Dec 14, 2006

Changing the Water

A young woman went to her mother and told her about her life and how things were so hard for her. She did not know how she was going to make it and wanted to give up. She was tired of fighting and struggling. It seemed as one problem was solved, a new one arose.

Her mother took her to the kitchen. She filled three pots with water and placed each on a high fire. Soon the pots came to boil. In the first she placed carrots, in the second she placed eggs, and in the last she placed ground coffee beans. She let them sit and boil without saying a word.

In about twenty minutes, she turned off the burners. She fished the carrots out and placed them in a bowl. She pulled the eggs out and placed them in a bowl. Then she ladled the coffee out and placed it in a bowl. Turning to her daughter, she asked, "Tell me what you see."

"Carrots, eggs, and coffee," she replied.

Her mother brought her closer and asked her to feel the carrots. She did and noted that they were soft. The mother then asked the daughter to take an egg and break it. After pulling off the shell, she observed the hard boiled egg.

Finally, the mother asked the daughter to sip the coffee. The daughter smiled as she tasted its rich aroma. The daughter then asked, "What does it mean, mother?"

Her mother explained that each of these objects had faced the same adversity: boiling water. Each reacted differently. The carrot went in strong, hard, and unrelenting. However, after being subjected to the boiling water, it softened and became weak. The egg had been fragile. Its
thin outer shell had protected its liquid interior, but after sitting through the boiling water, its inside became hardened. The ground coffee beans were unique, however. After they were in the boiling water, they had changed the water.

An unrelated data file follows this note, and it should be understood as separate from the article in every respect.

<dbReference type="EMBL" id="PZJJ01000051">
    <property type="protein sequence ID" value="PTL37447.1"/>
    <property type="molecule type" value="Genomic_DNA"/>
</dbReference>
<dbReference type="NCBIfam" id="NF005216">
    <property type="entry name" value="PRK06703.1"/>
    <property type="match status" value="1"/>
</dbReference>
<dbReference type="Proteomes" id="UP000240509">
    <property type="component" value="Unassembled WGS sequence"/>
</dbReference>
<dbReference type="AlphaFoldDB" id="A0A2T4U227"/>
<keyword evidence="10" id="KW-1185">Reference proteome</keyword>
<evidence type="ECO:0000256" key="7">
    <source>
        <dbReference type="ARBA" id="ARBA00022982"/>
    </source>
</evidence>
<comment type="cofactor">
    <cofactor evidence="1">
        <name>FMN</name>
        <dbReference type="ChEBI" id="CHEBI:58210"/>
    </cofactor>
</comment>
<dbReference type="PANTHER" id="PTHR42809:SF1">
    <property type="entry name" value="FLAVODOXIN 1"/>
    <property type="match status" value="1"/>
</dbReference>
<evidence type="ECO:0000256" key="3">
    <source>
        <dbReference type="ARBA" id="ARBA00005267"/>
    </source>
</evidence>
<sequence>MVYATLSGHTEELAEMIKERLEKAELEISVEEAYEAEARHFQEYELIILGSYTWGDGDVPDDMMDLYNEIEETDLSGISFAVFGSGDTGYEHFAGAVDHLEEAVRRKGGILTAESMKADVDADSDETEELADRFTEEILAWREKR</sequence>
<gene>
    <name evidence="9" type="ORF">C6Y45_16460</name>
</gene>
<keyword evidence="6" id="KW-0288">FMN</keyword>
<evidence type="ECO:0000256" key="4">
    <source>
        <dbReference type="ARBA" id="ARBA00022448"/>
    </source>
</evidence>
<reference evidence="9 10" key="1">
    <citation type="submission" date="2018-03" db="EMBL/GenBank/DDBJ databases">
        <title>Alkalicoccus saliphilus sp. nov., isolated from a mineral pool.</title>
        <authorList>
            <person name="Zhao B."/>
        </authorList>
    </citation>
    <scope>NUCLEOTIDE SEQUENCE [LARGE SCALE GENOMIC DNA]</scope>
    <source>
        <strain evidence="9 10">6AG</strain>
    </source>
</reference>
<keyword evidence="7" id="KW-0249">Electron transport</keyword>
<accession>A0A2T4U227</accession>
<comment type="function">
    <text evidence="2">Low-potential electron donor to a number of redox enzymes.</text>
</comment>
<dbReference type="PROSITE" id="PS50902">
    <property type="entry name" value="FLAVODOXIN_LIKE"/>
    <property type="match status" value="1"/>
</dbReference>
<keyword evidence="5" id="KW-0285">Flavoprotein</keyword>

"Which are you?" she asked her daughter. "When adversity knocks on your door, how do you respond? Are you a carrot, an egg or a coffee bean?"

Changing the water. That's what this whole thing is about. Doug Phillips has managed to keep everyone quiet so far about his hypocrisy, but I am here to change the water. I have the opportunity to help protect others and I have the responsibility to expose unrepentant abuse. Sometimes the water has to boil quite violently and for a good length of time before it is changed into what it should be, but I'm here to change the water.

2 comments:

Mark Epstein said...

There is no doubt in my mind you will change the water.

jen elslager said...

This post blessed me immensely. I read your story. Wow.

We have our own story of pastoral and cultic abuse, and I am moved and strengthened after hearing you speak out.

We also have spoken out, and have suffered slanderous/libellous abuse as a result.

I pray that you will remain strong in the Lord and in the power of His might!